Parramatta Road, Homebush shops

Homebush Newsagency 1936, corner Knight Street and Parramatta Road Homebush.
Homebush Newsagency 1936, corner Knight Street and Parramatta Road Homebush.

The Homebush North Shopping Centre is located on Parramatta Road Homebush near the corner of Knight Street (formerly Rochester Street). The establishment and later decline of this commercial centre reflects the changing development and demographic patterns of the Homebush North area.

Parramatta Road is one of Sydney’s busiest roads and stretches 23 km from Broadway in Sydney City to Church Street in Parramatta, running through suburbs like Homebush and Strathfield. Overtime, shops were established along Parramatta Road, generally servicing the day to day needs of the local community.  The centre at Homebush, like many shops along Parramatta Road in the Inner West, has been in decline for many years.  Increased traffic along Parramatta Road, closure of the Homebush Vogue theatre (and its later uses – ice skating rink and nightclub theatre restaurant), closure of banks and industries such as Arnott’s Biscuit Factory and EMI factory, as well as competition from nearby shopping malls and large supermarkets have contributed to the decline of the Homebush shopping centre on Parramatta Road and the abandonment of many of the shops as viable businesses.

The development of this centre is tied to the expansion of transport.  Important transport routes were established in Homebush such as Parramatta Road and Homebush Rail Station, which linked Sydney to Parramatta by road and rail. Homebush Rail Station was opened in 1855 and was one of Sydney’s first four stations between the City and Parramatta. Most of the early development of Homebush in late 19th century and early 20th century related to the Homebush saleyards.

In its early history, Rochester Street Homebush extended to Parramatta Road and crossed the railway tracks, linking the Rochester Street shops at Homebush South with the Parramatta Road shops at Homebush North. After the realignment and elevation of the railway tracks, the two sides of the shopping centre became separated and impeded, impeding pedestrian access.

By the 1920s with an increased residential and worker population, a shopping and commercial district on Parramatta Road developed.  Most shops on Parramatta Road were owned and developed by John Henry Cross in the early 1920s. Cross was a prominent local identity.  For a time, he was licencee of the Horse & Jockey Hotel and an Alderman of Homebush Council from 1924 to 1934.  While serving on Homebush Council, he was elected to Manly Council in January 1932 and elected Mayor in December 1932.  In 1934, he resigned from Homebush Council though he continued to own most of the shops at Homebush North until his death in 1943.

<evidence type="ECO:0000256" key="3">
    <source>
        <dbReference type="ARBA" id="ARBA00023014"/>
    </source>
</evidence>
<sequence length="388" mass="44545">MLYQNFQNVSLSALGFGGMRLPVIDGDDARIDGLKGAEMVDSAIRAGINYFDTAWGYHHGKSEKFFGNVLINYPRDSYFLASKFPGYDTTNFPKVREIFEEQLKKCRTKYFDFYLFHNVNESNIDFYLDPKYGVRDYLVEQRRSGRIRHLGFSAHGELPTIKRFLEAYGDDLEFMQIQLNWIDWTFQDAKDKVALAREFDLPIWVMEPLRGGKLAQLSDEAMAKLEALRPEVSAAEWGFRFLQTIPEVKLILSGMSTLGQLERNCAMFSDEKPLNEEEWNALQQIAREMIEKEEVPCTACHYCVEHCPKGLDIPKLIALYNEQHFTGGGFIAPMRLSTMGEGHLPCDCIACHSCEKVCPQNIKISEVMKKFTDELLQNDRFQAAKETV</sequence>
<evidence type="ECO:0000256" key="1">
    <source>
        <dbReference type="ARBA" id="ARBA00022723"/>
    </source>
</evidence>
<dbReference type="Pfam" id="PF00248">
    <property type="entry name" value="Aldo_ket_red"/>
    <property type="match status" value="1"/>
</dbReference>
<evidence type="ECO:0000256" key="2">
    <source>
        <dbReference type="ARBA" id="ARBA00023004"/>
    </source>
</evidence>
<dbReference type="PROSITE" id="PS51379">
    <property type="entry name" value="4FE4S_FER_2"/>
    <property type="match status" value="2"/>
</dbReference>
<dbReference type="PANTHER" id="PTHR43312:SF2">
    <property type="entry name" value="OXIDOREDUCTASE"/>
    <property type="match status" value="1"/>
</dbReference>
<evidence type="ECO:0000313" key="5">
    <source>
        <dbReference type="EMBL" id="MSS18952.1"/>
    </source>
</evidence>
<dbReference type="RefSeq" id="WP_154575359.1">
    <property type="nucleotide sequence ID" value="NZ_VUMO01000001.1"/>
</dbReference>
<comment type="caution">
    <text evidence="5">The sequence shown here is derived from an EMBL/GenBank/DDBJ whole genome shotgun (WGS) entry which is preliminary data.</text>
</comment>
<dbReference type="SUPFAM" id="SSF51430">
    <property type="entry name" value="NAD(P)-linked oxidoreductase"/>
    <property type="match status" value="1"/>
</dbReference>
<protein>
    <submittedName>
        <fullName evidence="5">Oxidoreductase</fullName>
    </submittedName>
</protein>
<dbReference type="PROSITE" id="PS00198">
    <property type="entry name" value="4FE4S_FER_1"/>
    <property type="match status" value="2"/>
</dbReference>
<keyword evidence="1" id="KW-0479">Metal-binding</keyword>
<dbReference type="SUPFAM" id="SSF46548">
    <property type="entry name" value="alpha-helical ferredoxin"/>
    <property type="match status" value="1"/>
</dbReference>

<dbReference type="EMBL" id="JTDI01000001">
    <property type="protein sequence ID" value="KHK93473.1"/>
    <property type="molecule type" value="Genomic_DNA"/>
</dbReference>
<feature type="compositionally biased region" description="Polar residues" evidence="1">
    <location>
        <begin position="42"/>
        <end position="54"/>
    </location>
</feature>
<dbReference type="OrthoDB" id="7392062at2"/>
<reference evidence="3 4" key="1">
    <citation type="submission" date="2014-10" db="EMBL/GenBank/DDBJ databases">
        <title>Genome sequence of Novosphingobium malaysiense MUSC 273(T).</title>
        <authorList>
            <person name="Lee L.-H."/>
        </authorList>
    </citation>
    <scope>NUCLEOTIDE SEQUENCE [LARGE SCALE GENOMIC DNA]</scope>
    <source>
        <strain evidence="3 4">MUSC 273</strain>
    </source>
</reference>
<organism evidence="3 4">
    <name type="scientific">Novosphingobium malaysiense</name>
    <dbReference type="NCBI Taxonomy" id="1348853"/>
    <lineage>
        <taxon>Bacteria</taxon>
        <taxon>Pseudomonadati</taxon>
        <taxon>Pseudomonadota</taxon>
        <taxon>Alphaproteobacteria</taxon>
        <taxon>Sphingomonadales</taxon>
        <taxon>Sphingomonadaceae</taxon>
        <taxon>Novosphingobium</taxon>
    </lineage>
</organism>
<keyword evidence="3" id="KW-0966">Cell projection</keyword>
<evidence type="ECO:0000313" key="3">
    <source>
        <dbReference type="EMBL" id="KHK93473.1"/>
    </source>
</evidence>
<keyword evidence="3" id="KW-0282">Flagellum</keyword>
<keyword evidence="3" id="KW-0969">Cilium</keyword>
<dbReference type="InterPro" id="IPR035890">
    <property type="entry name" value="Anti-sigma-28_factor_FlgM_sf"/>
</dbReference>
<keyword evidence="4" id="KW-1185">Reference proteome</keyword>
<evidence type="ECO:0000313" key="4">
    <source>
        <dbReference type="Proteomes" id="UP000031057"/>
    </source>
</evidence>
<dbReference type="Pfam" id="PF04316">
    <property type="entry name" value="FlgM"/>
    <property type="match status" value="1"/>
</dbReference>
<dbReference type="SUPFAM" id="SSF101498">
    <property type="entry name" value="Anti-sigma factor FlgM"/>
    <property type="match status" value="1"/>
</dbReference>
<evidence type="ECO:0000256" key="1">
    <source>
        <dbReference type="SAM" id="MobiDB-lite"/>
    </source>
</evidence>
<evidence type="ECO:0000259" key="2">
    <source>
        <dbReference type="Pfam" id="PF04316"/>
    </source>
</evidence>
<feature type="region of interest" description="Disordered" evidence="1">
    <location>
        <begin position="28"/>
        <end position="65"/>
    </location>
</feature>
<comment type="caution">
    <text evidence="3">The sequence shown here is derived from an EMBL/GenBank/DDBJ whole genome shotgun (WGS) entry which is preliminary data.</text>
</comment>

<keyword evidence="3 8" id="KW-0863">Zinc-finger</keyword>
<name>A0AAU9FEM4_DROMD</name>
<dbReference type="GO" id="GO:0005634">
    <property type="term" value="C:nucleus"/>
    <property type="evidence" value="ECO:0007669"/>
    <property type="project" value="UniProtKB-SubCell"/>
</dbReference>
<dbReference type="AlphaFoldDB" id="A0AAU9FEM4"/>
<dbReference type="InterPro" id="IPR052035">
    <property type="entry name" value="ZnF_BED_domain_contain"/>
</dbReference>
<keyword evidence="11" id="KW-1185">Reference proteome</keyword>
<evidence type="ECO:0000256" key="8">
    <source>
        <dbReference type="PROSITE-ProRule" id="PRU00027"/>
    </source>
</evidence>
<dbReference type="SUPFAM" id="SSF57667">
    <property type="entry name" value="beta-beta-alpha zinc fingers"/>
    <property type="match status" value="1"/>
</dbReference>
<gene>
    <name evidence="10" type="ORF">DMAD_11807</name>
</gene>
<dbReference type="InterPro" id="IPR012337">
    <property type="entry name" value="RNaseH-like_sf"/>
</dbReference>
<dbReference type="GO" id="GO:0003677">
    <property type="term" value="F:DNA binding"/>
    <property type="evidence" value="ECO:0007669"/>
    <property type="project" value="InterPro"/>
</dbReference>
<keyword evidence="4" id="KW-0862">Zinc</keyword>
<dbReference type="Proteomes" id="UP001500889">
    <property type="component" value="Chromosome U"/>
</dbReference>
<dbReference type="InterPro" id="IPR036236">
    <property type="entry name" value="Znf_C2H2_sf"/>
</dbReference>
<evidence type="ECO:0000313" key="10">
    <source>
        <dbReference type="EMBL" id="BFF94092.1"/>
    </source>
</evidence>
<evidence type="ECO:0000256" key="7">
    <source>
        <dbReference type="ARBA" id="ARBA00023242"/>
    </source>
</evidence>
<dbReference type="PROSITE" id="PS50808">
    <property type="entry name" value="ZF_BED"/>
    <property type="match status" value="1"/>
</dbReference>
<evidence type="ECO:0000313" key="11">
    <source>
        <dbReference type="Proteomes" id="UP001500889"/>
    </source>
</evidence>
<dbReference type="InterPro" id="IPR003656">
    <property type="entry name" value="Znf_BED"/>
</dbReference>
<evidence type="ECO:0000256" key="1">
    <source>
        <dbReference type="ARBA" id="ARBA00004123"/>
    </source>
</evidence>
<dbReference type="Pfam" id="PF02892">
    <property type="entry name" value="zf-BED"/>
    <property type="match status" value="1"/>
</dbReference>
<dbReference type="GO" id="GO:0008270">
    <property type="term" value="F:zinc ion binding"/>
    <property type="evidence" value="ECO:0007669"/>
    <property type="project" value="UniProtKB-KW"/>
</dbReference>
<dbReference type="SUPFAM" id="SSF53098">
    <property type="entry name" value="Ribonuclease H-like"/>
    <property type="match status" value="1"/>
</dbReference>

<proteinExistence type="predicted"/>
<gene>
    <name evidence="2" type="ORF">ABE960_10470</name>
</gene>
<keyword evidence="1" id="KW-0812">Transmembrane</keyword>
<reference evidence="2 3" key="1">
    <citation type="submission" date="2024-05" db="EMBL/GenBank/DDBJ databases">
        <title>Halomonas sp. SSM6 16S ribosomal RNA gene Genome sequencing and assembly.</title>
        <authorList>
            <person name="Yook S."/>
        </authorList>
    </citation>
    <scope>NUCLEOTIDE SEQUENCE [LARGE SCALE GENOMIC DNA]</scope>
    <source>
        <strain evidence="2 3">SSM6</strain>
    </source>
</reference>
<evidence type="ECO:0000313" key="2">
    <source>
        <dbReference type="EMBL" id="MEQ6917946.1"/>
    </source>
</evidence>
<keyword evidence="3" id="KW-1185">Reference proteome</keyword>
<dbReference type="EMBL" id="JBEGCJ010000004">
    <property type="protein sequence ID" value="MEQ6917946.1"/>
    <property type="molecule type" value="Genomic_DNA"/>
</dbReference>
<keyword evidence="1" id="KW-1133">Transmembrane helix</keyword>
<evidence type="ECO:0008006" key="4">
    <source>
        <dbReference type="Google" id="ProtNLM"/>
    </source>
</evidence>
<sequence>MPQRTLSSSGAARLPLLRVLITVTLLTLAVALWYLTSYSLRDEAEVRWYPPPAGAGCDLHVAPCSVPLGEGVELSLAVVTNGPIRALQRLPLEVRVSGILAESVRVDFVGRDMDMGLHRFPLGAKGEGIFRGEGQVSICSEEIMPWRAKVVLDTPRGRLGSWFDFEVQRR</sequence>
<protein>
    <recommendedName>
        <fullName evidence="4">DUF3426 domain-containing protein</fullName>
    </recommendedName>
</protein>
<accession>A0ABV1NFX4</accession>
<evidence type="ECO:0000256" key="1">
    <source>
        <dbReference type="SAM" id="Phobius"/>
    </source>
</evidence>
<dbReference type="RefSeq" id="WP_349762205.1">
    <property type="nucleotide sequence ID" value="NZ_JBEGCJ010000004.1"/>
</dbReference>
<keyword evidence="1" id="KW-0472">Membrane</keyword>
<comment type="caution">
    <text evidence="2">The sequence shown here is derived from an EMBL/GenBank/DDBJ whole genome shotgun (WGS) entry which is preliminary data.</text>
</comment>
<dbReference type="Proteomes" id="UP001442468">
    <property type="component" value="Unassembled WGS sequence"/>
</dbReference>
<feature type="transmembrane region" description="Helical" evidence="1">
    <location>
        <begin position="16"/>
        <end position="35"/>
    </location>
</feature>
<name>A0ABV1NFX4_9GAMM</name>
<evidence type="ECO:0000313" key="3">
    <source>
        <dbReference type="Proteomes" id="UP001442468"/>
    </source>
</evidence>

Records indicate that most of the shops built on both sides of Parramatta Road between Knight Street and Subway Lane (south side) and between Powell Street and Underwood Road (north side) were built by Cross between 1920 and 1921.  Most shops were two storey with a shop on the ground floor and a residence built above the shop.

Decline of the Parramatta Road shops probably commenced with increased car ownership and vehicle use post World War II resulting in increasing traffic congestion but the opening of large shopping malls such as Burwood Westfield had significant impact on the viability of small strip shopping centres as larger centres could offer a wide variety of shops and services in one location.


Homebush Council Committee Reports 1915-1920

Homebush Council Valuation Lists 1919, 1921 (Supplementary), 1924, 1928

Jones, C ‘History of Homebush Council’

Sands Sydney and Suburban Directory for Homebush (1908-1932)

‘Mr J H Cross Dead’, Sydney Morning Herald, 20 July 1943.

Wise’s Post Office Directory and Sydney Trades Directory, 1936

Aerial Strathfield - Homebush North c.1947
Aerial Strathfield – Homebush North c.1947

One comment

  1. I’ve often noted the fenced off tunnel under the western rail line near Bates Street & wondered what the history of it was. Now I see it was linked to “Potts Street” which having just checked on the map is actually still present albeit in reduced form.


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